Duppy Share Rum secures £2m investment
Duppy Share is having a very lovely time of it at the moment, as our own Emma found out recently, and the good times are set to keep rolling after the rum makers secured £2m in investment. With financial support from new shareholders such as British billionaire investor Jim Mellon, the Irish horse racing Magnier family, and ex-professional footballer Ian Wright. They’ll join Top Boy actor, Kano and founder George Frost, the son of broadcasting legend Sir David Frost, in taking the brand forward. “If I think back to the beginning, when I had to persuade the 3 Fs (friends, family and fools) that the rum revolution was coming, I was met with quite the reaction, from “surely you mean gin” to “but you don’t even run!” If you had told me then that we would be where we are now – well, even my totally blind, naive and crazed optimism would not have equipped me to take you seriously,” says Frost. But he’s very much seeing the returns in backing the spirit. He only launched Duppy Share Rum seven years ago but this year they will sell over 500,000 bottles or “just shy of 1,500,000 shots” as he puts it. It’s now the top-selling premium rum in the UK, trading in 18 territories and becoming the official rum of Notting Hill Carnival for six years in a row in the process. We’ve not been told what the £2m is being spent on. Maybe a big laser to take out the competition. You can never rule out big laser.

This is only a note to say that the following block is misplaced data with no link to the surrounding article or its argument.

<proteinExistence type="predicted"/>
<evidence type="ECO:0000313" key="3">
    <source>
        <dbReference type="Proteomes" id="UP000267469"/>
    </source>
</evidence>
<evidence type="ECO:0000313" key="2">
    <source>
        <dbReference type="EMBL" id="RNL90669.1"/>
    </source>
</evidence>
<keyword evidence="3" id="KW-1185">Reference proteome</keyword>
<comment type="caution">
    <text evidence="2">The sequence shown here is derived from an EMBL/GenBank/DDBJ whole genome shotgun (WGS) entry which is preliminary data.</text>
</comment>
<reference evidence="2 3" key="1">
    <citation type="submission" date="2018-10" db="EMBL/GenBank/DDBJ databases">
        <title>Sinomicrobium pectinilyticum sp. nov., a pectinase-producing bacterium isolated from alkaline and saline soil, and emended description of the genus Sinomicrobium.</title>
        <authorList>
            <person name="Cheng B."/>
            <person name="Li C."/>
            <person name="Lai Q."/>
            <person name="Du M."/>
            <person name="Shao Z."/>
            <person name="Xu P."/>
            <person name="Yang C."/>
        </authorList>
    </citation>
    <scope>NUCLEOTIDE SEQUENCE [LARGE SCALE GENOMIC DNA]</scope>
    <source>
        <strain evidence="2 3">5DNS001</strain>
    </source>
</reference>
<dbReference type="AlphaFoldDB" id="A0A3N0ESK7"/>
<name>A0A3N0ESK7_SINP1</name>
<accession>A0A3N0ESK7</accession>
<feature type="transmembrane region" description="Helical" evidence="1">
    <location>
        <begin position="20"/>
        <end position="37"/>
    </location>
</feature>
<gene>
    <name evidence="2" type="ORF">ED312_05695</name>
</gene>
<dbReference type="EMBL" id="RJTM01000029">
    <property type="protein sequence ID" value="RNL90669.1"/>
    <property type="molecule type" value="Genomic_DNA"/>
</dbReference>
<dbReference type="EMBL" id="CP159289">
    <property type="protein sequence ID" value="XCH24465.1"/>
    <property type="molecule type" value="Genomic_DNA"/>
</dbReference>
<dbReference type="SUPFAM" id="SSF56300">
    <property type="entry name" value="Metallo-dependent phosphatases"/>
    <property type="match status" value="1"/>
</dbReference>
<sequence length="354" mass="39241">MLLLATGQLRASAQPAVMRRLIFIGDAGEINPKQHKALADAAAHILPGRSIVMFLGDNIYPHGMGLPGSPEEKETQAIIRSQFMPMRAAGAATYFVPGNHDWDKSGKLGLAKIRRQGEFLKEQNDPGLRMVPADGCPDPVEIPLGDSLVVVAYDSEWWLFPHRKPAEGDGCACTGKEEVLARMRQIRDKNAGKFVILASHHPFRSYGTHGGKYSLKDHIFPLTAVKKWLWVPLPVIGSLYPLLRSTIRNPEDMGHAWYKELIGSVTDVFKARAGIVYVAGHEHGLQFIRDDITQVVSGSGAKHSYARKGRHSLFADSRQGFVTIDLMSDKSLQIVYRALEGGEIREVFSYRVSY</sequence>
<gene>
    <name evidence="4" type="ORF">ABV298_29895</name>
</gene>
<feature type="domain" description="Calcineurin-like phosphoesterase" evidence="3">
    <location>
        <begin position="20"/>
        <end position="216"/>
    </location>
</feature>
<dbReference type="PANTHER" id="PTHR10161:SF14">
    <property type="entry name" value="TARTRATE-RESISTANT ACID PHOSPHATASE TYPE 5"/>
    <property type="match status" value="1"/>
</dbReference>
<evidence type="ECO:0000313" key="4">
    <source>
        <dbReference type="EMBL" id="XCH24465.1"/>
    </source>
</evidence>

Cotswolds Distillery launches ‘I Want to Like Whisky’ podcast